A primary legal consideration for employers is the FCRA. The FCRA regulates more than just credit reports. It establishes specific requirements for compilation and handling of an employment background report, whether designated as a Consumer Report or Investigative Consumer Report. The FCRA applies to employers that use the services of a third party in preparation of an employment screening report. If a third party prepares or provides any portion of an employment screening report, such as criminal records, employment references, or education verifications, then the FCRA will apply. The FCRA was most recently amended by the Fair and Accurate Credit Transaction Act (FACTA or FACT Act) of 2006. Strict adherence to the FCRA is required when utilizing Consumer Reports.
Both federal and state laws regulate many industries, mandating that specific pre employment background screening searches be conducted for applicants applying for positions within certain industries. If an employer is engaged in one of these industries, it must be aware of both the federal and state requirements.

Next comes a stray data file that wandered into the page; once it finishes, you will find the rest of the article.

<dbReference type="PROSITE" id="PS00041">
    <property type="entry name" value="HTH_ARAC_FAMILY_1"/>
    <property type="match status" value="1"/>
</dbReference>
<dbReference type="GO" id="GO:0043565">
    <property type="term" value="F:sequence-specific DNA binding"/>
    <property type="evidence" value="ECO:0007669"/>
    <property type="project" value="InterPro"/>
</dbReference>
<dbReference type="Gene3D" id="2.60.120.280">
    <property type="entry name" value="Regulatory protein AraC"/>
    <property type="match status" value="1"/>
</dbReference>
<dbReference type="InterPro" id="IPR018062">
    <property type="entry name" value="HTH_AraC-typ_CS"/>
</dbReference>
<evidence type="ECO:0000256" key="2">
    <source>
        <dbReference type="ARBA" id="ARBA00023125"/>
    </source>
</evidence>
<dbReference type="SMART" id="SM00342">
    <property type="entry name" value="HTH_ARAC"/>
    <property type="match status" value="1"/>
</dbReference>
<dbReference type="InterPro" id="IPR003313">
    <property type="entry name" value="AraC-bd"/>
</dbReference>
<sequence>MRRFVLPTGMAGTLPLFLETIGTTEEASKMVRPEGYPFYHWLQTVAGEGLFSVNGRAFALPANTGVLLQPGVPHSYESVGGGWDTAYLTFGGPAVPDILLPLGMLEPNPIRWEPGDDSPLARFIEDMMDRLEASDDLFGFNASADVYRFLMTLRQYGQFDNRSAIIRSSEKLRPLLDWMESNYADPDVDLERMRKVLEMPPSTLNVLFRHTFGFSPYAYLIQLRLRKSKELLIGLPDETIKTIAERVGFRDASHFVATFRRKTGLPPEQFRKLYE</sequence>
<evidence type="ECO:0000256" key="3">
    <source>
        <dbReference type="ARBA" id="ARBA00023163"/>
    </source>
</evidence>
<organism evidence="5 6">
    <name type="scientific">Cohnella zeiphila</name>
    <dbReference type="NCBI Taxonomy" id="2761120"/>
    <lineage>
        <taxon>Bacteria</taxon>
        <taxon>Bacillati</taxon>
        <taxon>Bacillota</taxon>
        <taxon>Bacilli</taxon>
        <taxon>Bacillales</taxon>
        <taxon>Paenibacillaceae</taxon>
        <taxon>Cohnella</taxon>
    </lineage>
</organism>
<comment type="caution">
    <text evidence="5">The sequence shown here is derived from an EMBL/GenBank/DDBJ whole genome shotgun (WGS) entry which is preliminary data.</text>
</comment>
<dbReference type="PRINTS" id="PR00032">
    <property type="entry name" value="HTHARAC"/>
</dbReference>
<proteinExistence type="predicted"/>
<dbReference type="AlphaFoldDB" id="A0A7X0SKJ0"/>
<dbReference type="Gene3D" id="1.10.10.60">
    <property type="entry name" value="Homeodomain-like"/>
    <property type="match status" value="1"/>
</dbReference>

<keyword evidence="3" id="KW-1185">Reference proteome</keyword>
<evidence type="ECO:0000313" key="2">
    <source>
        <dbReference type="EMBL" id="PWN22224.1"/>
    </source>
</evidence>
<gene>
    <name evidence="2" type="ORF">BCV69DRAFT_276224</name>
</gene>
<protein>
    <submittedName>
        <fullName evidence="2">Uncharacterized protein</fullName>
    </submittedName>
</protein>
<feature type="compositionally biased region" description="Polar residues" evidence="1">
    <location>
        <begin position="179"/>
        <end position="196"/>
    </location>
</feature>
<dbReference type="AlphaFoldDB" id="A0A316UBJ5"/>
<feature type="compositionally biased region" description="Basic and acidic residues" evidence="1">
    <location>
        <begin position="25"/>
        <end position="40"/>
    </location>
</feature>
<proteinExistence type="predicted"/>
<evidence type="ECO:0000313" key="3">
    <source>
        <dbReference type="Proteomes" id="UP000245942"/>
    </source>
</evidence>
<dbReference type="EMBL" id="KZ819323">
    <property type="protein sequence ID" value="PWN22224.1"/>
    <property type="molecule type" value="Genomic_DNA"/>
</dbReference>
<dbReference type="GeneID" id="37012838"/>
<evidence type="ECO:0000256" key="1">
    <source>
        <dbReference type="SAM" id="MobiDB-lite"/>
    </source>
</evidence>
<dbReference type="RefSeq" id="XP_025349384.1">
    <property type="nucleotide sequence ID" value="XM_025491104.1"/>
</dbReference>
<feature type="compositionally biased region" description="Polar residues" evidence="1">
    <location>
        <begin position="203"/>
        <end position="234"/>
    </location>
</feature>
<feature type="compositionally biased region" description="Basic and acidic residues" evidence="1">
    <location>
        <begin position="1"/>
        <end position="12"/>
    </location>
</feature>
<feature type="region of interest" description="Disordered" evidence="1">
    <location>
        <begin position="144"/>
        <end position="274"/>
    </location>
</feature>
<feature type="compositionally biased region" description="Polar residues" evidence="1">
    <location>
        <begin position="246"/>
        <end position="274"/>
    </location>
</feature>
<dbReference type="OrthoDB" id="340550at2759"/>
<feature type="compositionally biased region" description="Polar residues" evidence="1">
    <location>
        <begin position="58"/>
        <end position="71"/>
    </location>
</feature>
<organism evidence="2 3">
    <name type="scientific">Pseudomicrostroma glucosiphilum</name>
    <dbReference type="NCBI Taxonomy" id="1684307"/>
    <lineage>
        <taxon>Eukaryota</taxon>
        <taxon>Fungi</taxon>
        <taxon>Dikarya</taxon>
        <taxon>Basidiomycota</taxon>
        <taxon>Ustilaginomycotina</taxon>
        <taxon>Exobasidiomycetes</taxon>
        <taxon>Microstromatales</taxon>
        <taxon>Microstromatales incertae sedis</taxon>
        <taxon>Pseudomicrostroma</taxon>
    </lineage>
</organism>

Privacy issues have always been a fundamental concern for those dealing with sensitive information. Those issues are increasing in both public visibility and impact on employment screening practices. One issue employers must consider is that of confidentiality. Whether using a CRA or not, the pre employment screening process inherently allows the employer (and its employees) access to personal information of a confidential nature. As such, the employer's process must contemplate the proper management of that information and under what circumstances its employees (i.e., applicant screeners and interviewers) may access and use that information. Employers need to establish policies for record storage and security. Data security and access control are key responsibilities of employers that perform background screens when such screens involve the use of personal information of a confidential nature.
Much of the regulation relating to background screening encompasses fair treatment issues. These laws prohibit discrimination on the basis of religion, national origin, age, marital status, gender, medical condition or disability, or financial condition.